The two studies by Rantala and Kankunnen [14, 25] based on surveys of healthcare professionals also concluded that cognitive impairment is a major barrier for effective pain management. Rantala and Hartikainen [14, 25] claimed that the pain medication, if only prescribed PRN, depends heavily on the nurses in charge. More experienced nurses had complete pain relief as the main goal of pain management more often than younger nurses with less work experience [23, 24].

Assessment of mental status, pain and administered drugs

An overview of clinical assessments and data describing pain management are displayed in Table 4.
Table 4

Assessment of mental status, pain and administered drugs

Author, year

Mental tests

Pain scales

Drugs

   

categorisation in the studies

assessment

COHORT STUDIES

 Adunsky et al. 2002 [10]

MMSE; CAM

-

morphine equivalents*1

retrospective survey of opioid consumption during entire hospitalisation

 Feldt et al. 1998 [33]

MMSE

FPEI; VDS; CNPI

morphine equivalents*2

retrospective chart review

 Feldt et al. 2000 [35]

 Feldt & Gunderson 2002 [29]

Grall 2010 [34]

ICD-9 codes

verbal: verbal pain intensity (24 h recall period) scores on W-BFPS *5

non-verbal: behavioral pain intensity Scores on the FLACC

physiological: changes in HR and SBP

acetaminophen equivalents

retrospective chart review

 Jensen-Dahm et al. 2016 [22]

chart review: ICD-8 & -10 codes

prescription of antidementia drugs

-

morphine equivalences

retrospective chart review

 McDermott et al. 2014 [26]

AMTS after arrival at emergency department

-

WHO analgesic ladder

retrospective chart review

 Morrison & Siu 2000 [12]

MMSE; CAM; Reisberg Global Deterioration Scale

VRS (daily assessment)

morphine equivalences

WHO analgesic ladder; Pain Management Index (PMI)

daily chart review

CROSS-SECTIONAL STUDIES

 Holdgate et al. 2010 [27]

ICD10-codes

no standardised pain scales (VAS, NRS, Likert scale)

-

retrospective chart review

 Hwang et al. 2006 [28]

patient self-reporting of Alzheimer’s disease or other dementia, or physician chart note of dementia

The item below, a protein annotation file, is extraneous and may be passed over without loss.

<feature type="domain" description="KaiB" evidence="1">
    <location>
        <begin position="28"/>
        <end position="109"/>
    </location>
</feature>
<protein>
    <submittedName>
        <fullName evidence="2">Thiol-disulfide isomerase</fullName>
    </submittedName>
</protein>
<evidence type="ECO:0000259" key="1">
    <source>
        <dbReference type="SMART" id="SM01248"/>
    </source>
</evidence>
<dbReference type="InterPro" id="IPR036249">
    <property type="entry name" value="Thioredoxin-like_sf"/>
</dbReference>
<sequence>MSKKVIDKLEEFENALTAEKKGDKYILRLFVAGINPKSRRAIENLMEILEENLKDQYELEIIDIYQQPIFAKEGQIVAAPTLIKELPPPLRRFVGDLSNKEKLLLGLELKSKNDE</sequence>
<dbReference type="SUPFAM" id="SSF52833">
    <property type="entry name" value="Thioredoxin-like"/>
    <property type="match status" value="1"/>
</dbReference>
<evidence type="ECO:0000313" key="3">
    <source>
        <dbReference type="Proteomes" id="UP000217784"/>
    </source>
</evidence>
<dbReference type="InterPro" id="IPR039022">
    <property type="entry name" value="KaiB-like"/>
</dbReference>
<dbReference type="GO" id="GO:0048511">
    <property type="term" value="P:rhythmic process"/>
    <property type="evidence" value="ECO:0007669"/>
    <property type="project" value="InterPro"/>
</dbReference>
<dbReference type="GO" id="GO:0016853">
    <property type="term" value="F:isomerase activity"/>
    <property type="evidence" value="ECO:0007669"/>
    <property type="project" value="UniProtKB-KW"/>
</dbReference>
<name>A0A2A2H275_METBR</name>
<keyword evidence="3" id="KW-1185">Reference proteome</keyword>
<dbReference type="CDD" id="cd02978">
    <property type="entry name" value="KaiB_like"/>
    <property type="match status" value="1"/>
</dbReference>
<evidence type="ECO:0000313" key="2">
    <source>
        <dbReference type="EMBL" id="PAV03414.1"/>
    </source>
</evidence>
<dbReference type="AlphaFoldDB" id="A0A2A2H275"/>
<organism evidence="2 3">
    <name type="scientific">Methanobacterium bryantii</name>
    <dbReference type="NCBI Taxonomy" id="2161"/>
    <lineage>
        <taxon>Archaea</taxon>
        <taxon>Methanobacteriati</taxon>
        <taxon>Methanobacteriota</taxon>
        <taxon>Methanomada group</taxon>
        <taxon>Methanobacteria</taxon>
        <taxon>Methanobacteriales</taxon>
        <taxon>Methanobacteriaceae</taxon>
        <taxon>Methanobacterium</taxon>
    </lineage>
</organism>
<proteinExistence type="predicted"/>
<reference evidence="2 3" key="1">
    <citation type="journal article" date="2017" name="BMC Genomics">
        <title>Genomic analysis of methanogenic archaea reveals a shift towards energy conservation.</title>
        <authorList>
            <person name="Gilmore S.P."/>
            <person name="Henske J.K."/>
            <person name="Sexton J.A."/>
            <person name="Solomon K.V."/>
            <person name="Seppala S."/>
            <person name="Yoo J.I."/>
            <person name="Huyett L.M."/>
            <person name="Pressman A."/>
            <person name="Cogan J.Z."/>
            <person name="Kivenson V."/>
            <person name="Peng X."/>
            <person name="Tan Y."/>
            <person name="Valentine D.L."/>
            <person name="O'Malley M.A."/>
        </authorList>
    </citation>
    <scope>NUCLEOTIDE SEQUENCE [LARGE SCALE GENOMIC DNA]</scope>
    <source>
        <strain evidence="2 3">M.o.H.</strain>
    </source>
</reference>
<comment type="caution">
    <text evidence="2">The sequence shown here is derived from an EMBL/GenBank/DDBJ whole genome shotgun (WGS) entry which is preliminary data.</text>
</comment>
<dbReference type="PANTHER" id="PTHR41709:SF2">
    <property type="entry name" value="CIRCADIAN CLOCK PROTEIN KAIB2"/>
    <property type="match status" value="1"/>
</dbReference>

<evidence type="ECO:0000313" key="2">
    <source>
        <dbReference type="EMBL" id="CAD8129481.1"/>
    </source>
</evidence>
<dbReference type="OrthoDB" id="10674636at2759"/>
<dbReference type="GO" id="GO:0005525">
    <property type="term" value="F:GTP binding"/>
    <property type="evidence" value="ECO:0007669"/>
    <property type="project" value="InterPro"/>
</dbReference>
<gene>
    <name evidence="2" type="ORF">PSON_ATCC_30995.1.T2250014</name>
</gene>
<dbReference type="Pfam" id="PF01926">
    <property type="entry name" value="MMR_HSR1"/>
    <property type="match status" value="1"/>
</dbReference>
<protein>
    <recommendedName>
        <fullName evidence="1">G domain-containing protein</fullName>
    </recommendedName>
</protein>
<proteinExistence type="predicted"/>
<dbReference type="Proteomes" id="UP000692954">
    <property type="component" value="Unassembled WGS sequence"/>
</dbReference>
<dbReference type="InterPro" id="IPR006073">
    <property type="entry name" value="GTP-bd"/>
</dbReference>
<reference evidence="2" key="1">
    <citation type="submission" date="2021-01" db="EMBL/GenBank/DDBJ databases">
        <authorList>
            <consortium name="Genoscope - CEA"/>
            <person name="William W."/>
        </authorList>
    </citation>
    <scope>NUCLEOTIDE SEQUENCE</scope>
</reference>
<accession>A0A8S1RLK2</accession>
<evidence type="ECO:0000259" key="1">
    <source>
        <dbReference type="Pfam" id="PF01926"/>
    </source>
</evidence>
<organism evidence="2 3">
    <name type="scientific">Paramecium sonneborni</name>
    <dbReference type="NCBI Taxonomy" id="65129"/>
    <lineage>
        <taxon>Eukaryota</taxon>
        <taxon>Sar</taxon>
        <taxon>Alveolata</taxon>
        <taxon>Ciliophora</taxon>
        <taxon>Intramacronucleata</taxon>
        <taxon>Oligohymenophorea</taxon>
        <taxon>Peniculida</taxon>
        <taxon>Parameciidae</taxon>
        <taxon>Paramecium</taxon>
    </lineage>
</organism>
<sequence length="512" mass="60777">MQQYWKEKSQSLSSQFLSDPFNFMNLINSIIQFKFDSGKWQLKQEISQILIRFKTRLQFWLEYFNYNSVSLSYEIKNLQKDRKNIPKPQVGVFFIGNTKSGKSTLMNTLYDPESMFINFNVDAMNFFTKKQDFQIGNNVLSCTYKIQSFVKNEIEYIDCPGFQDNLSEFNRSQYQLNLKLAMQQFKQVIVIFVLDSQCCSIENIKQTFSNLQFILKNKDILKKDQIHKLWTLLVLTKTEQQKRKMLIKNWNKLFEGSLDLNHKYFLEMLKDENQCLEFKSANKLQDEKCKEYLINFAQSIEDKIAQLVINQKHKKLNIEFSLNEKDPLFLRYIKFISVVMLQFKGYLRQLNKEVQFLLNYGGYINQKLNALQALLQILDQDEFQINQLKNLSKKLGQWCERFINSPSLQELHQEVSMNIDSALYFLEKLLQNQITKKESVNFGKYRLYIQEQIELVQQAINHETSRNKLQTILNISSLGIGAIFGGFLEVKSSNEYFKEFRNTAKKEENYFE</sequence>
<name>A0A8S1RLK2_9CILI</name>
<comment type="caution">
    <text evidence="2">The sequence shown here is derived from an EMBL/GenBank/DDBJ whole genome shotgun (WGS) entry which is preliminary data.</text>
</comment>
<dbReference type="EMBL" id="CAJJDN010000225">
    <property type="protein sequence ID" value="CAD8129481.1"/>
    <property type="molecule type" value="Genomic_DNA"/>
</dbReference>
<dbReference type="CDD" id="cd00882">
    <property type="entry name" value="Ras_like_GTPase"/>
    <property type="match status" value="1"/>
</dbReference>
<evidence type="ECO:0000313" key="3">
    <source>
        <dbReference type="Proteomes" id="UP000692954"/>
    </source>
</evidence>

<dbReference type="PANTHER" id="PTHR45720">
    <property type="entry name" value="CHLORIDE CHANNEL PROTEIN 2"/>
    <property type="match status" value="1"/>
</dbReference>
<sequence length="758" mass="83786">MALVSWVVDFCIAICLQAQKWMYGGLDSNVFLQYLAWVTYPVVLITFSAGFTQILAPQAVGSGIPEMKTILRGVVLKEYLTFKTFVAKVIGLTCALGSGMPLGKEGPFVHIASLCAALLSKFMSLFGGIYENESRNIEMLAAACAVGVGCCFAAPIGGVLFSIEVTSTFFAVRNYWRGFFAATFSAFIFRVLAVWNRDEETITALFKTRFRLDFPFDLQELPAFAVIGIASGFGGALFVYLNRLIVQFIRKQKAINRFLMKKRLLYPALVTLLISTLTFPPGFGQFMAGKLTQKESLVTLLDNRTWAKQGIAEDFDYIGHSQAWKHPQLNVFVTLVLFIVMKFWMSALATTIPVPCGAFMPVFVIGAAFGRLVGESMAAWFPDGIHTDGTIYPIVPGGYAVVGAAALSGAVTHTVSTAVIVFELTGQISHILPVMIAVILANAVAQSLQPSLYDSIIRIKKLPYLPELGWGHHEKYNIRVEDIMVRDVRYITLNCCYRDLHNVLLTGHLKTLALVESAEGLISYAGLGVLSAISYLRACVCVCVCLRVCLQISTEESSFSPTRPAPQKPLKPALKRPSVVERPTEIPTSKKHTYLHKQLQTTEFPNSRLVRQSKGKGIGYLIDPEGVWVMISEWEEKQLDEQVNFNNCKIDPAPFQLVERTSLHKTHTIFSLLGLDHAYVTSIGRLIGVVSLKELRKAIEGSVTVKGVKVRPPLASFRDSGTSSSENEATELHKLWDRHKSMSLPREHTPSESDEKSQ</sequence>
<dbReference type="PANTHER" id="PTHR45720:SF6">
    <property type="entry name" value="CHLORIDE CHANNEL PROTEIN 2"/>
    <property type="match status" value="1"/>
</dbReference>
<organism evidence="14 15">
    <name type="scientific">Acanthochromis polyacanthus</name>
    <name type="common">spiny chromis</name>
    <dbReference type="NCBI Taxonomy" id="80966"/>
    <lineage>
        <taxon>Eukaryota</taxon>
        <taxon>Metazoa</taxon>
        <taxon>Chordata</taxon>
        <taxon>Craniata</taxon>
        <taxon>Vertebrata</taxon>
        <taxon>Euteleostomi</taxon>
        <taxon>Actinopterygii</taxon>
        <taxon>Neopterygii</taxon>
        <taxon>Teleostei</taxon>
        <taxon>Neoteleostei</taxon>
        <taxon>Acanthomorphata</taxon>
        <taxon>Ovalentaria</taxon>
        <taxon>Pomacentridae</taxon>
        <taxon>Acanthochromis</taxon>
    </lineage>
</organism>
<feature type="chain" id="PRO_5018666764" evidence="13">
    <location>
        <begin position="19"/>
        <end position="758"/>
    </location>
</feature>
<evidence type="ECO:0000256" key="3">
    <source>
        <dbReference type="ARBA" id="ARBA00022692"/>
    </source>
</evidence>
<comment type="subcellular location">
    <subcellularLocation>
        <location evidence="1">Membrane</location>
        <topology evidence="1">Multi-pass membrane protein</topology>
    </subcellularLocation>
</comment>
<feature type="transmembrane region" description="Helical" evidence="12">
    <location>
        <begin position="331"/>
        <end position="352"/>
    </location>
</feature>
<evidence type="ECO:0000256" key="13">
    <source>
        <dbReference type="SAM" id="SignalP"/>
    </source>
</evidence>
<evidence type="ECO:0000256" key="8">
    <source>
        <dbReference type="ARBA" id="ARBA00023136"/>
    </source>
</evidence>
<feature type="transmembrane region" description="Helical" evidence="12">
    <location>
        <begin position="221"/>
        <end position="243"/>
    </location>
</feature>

physician’s recording of pain evaluation or the reporting of pain in the patient history or during physical examination

opioid vs. non-opioid (NSAD, acetaminophen)

retrospective chart review

 Mak et al. 2011 [31]

MMSE, previously documented dementia;

-

morphine equivalences

retrospective chart review

 Titler et al., 2003 [32]

chart review → Medical Record Abstraction Form (MRAF) *3

nurse questionnaire *4

morphine equivalences

retrospective chart review

CASE SERIES

 Ardery et al. 2003 [21]

chart review → MRAF *3

nurse questionnaire *4

morphine equivalences

retrospective chart review

HEALTHCARE PROFESSIONALS´ SURVEYS

 Rantala & Kankkunen et al. 2012 [14]

-

behavioural observation; VAS, VRS, NRS; verbal assessment; facial pain scale; PAINAD

-

 Rantala & Kankkunen et al. 2014 [23]

 Rantala & Hartikainen et al. 2014 [25]

-

-

WHO analgesic ladder; *6

 Rantala & Hartikainen et al. 2014 [25]

Mental tests: Mini Mental State Examination (MMSE); Confusion Assessment Method (CAM). Pain tests: Ferrell’s Pain Experience Interview (FPEI); Numeric Rating Scale (NRS); Visual Analog Scale (VAS); Verbal Descriptor Scale (VDS); Verbal Rating Scale (VRS); Checklist of Non-Verbal Pain Indicators (CNPI) — Modified form of the University of Alabama Pain Behaviour Scale; Pain Assessment in Advanced Dementia Scale (PAINAD). Others: Functional status index (FSI)

*1 Examined only use of opioids, not simple analgesics such as paracetamol, 10 mg of intramuscular morphine were considered equal to 75 mg of intramuscular meperidine, and to 3 mg of oral morphine sulphate; *2 daily morphine equivalent calculations by Faherty & Grier, since all subjects were given acetaminophen, the daily administered dose was calculated separately; *3 similar to forms used in adherence to AHCPR Acute Pain Guidelines; *4 developed for this study; included a demographic section, the Perceived Stage of Adoption Instrument and the Barriers to Optimal Pain Management Scale; *5 W-BFPS: Wong-Baker FACES Pain Scale (modified by the Bapist Health Care System), FLACC Faces, Legs, Activity, Cry, Consolability, HR heart rate, SBP systolic blood pressure; *6 DDD (defined daily doses) by the Anatomical Therapeutic Chemical (ATC) Classification System recommended by WHO